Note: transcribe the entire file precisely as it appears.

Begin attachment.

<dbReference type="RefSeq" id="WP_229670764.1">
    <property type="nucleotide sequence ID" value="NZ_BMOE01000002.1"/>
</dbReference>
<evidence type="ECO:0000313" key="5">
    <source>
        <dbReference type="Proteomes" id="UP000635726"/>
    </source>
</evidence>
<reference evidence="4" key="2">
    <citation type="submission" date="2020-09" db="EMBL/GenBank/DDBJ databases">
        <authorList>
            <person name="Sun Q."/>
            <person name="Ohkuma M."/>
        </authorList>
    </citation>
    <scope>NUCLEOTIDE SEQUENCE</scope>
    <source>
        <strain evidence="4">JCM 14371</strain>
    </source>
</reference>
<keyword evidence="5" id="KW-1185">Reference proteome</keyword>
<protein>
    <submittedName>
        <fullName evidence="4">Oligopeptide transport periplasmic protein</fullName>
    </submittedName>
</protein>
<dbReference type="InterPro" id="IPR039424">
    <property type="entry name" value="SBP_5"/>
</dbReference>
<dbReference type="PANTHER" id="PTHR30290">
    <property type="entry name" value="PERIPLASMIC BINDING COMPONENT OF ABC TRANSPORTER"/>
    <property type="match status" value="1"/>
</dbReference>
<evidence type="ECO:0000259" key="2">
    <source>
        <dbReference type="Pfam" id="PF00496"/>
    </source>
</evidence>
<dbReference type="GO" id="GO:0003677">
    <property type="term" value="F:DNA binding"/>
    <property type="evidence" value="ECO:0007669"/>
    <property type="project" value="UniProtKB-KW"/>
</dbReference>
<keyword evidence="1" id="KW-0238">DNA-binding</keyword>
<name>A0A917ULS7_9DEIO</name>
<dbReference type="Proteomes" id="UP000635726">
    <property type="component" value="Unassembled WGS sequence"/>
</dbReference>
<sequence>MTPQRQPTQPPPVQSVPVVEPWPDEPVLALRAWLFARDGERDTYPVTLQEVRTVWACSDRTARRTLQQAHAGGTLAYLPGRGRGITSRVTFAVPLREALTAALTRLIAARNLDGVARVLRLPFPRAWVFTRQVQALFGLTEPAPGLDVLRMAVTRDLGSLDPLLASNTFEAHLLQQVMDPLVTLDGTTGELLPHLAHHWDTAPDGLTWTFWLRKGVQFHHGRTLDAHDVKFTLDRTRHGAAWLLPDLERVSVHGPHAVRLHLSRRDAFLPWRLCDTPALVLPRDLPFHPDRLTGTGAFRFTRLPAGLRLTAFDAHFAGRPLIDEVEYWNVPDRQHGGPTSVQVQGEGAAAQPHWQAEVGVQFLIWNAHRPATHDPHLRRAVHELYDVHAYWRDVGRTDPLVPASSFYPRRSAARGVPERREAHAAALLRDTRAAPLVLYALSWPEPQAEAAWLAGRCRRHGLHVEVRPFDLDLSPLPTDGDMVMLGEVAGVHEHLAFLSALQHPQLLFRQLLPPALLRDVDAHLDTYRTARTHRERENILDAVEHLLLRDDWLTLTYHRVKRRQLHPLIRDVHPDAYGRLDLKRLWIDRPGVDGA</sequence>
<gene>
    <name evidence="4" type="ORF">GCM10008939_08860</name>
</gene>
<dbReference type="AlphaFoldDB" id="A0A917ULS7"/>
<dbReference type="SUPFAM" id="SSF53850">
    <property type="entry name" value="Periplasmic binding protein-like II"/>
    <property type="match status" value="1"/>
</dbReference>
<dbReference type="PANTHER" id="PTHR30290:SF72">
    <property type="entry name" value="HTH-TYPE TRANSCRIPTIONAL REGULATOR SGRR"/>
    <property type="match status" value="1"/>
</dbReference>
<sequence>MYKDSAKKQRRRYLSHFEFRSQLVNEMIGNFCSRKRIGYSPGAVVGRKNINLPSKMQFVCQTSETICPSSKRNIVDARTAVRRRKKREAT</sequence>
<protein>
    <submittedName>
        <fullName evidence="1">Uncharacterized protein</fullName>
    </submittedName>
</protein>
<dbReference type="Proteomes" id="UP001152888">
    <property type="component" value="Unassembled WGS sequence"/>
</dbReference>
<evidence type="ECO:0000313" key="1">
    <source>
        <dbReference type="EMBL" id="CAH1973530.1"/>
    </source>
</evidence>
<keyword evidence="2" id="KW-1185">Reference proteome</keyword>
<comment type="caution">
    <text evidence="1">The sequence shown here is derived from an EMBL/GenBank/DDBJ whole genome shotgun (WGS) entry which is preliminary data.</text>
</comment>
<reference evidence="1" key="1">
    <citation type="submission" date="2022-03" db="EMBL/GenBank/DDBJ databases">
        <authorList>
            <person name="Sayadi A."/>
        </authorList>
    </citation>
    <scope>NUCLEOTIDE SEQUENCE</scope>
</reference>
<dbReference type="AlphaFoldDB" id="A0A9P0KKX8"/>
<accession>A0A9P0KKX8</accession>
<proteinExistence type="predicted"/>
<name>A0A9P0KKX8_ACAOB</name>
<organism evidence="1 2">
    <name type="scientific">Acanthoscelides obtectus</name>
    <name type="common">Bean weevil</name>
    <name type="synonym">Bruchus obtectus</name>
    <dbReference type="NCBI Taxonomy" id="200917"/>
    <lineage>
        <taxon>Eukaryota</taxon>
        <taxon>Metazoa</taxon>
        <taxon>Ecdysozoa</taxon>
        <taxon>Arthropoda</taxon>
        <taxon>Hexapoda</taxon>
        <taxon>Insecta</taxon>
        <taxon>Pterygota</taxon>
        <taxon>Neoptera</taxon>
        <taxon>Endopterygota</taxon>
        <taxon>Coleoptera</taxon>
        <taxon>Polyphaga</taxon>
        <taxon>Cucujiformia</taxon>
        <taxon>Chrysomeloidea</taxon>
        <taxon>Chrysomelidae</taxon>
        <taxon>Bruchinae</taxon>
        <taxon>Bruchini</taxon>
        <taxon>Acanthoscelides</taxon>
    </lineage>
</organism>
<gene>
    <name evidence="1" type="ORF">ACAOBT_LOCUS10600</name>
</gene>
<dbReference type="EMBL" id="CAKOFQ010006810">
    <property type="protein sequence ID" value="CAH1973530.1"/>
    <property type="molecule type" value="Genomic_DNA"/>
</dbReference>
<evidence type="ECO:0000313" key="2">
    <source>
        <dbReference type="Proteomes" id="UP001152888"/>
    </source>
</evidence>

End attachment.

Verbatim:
<dbReference type="RefSeq" id="WP_229670764.1">
    <property type="nucleotide sequence ID" value="NZ_BMOE01000002.1"/>
</dbReference>
<evidence type="ECO:0000313" key="5">
    <source>
        <dbReference type="Proteomes" id="UP000635726"/>
    </source>
</evidence>
<reference evidence="4" key="2">
    <citation type="submission" date="2020-09" db="EMBL/GenBank/DDBJ databases">
        <authorList>
            <person name="Sun Q."/>
            <person name="Ohkuma M."/>
        </authorList>
    </citation>
    <scope>NUCLEOTIDE SEQUENCE</scope>
    <source>
        <strain evidence="4">JCM 14371</strain>
    </source>
</reference>
<keyword evidence="5" id="KW-1185">Reference proteome</keyword>
<protein>
    <submittedName>
        <fullName evidence="4">Oligopeptide transport periplasmic protein</fullName>
    </submittedName>
</protein>
<dbReference type="InterPro" id="IPR039424">
    <property type="entry name" value="SBP_5"/>
</dbReference>
<dbReference type="PANTHER" id="PTHR30290">
    <property type="entry name" value="PERIPLASMIC BINDING COMPONENT OF ABC TRANSPORTER"/>
    <property type="match status" value="1"/>
</dbReference>
<evidence type="ECO:0000259" key="2">
    <source>
        <dbReference type="Pfam" id="PF00496"/>
    </source>
</evidence>
<dbReference type="GO" id="GO:0003677">
    <property type="term" value="F:DNA binding"/>
    <property type="evidence" value="ECO:0007669"/>
    <property type="project" value="UniProtKB-KW"/>
</dbReference>
<keyword evidence="1" id="KW-0238">DNA-binding</keyword>
<name>A0A917ULS7_9DEIO</name>
<dbReference type="Proteomes" id="UP000635726">
    <property type="component" value="Unassembled WGS sequence"/>
</dbReference>
<sequence>MTPQRQPTQPPPVQSVPVVEPWPDEPVLALRAWLFARDGERDTYPVTLQEVRTVWACSDRTARRTLQQAHAGGTLAYLPGRGRGITSRVTFAVPLREALTAALTRLIAARNLDGVARVLRLPFPRAWVFTRQVQALFGLTEPAPGLDVLRMAVTRDLGSLDPLLASNTFEAHLLQQVMDPLVTLDGTTGELLPHLAHHWDTAPDGLTWTFWLRKGVQFHHGRTLDAHDVKFTLDRTRHGAAWLLPDLERVSVHGPHAVRLHLSRRDAFLPWRLCDTPALVLPRDLPFHPDRLTGTGAFRFTRLPAGLRLTAFDAHFAGRPLIDEVEYWNVPDRQHGGPTSVQVQGEGAAAQPHWQAEVGVQFLIWNAHRPATHDPHLRRAVHELYDVHAYWRDVGRTDPLVPASSFYPRRSAARGVPERREAHAAALLRDTRAAPLVLYALSWPEPQAEAAWLAGRCRRHGLHVEVRPFDLDLSPLPTDGDMVMLGEVAGVHEHLAFLSALQHPQLLFRQLLPPALLRDVDAHLDTYRTARTHRERENILDAVEHLLLRDDWLTLTYHRVKRRQLHPLIRDVHPDAYGRLDLKRLWIDRPGVDGA</sequence>
<gene>
    <name evidence="4" type="ORF">GCM10008939_08860</name>
</gene>
<dbReference type="AlphaFoldDB" id="A0A917ULS7"/>
<dbReference type="SUPFAM" id="SSF53850">
    <property type="entry name" value="Periplasmic binding protein-like II"/>
    <property type="match status" value="1"/>
</dbReference>
<dbReference type="PANTHER" id="PTHR30290:SF72">
    <property type="entry name" value="HTH-TYPE TRANSCRIPTIONAL REGULATOR SGRR"/>
    <property type="match status" value="1"/>
</dbReference>
<sequence>MYKDSAKKQRRRYLSHFEFRSQLVNEMIGNFCSRKRIGYSPGAVVGRKNINLPSKMQFVCQTSETICPSSKRNIVDARTAVRRRKKREAT</sequence>
<protein>
    <submittedName>
        <fullName evidence="1">Uncharacterized protein</fullName>
    </submittedName>
</protein>
<dbReference type="Proteomes" id="UP001152888">
    <property type="component" value="Unassembled WGS sequence"/>
</dbReference>
<evidence type="ECO:0000313" key="1">
    <source>
        <dbReference type="EMBL" id="CAH1973530.1"/>
    </source>
</evidence>
<keyword evidence="2" id="KW-1185">Reference proteome</keyword>
<comment type="caution">
    <text evidence="1">The sequence shown here is derived from an EMBL/GenBank/DDBJ whole genome shotgun (WGS) entry which is preliminary data.</text>
</comment>
<reference evidence="1" key="1">
    <citation type="submission" date="2022-03" db="EMBL/GenBank/DDBJ databases">
        <authorList>
            <person name="Sayadi A."/>
        </authorList>
    </citation>
    <scope>NUCLEOTIDE SEQUENCE</scope>
</reference>
<dbReference type="AlphaFoldDB" id="A0A9P0KKX8"/>
<accession>A0A9P0KKX8</accession>
<proteinExistence type="predicted"/>
<name>A0A9P0KKX8_ACAOB</name>
<organism evidence="1 2">
    <name type="scientific">Acanthoscelides obtectus</name>
    <name type="common">Bean weevil</name>
    <name type="synonym">Bruchus obtectus</name>
    <dbReference type="NCBI Taxonomy" id="200917"/>
    <lineage>
        <taxon>Eukaryota</taxon>
        <taxon>Metazoa</taxon>
        <taxon>Ecdysozoa</taxon>
        <taxon>Arthropoda</taxon>
        <taxon>Hexapoda</taxon>
        <taxon>Insecta</taxon>
        <taxon>Pterygota</taxon>
        <taxon>Neoptera</taxon>
        <taxon>Endopterygota</taxon>
        <taxon>Coleoptera</taxon>
        <taxon>Polyphaga</taxon>
        <taxon>Cucujiformia</taxon>
        <taxon>Chrysomeloidea</taxon>
        <taxon>Chrysomelidae</taxon>
        <taxon>Bruchinae</taxon>
        <taxon>Bruchini</taxon>
        <taxon>Acanthoscelides</taxon>
    </lineage>
</organism>
<gene>
    <name evidence="1" type="ORF">ACAOBT_LOCUS10600</name>
</gene>
<dbReference type="EMBL" id="CAKOFQ010006810">
    <property type="protein sequence ID" value="CAH1973530.1"/>
    <property type="molecule type" value="Genomic_DNA"/>
</dbReference>
<evidence type="ECO:0000313" key="2">
    <source>
        <dbReference type="Proteomes" id="UP001152888"/>
    </source>
</evidence>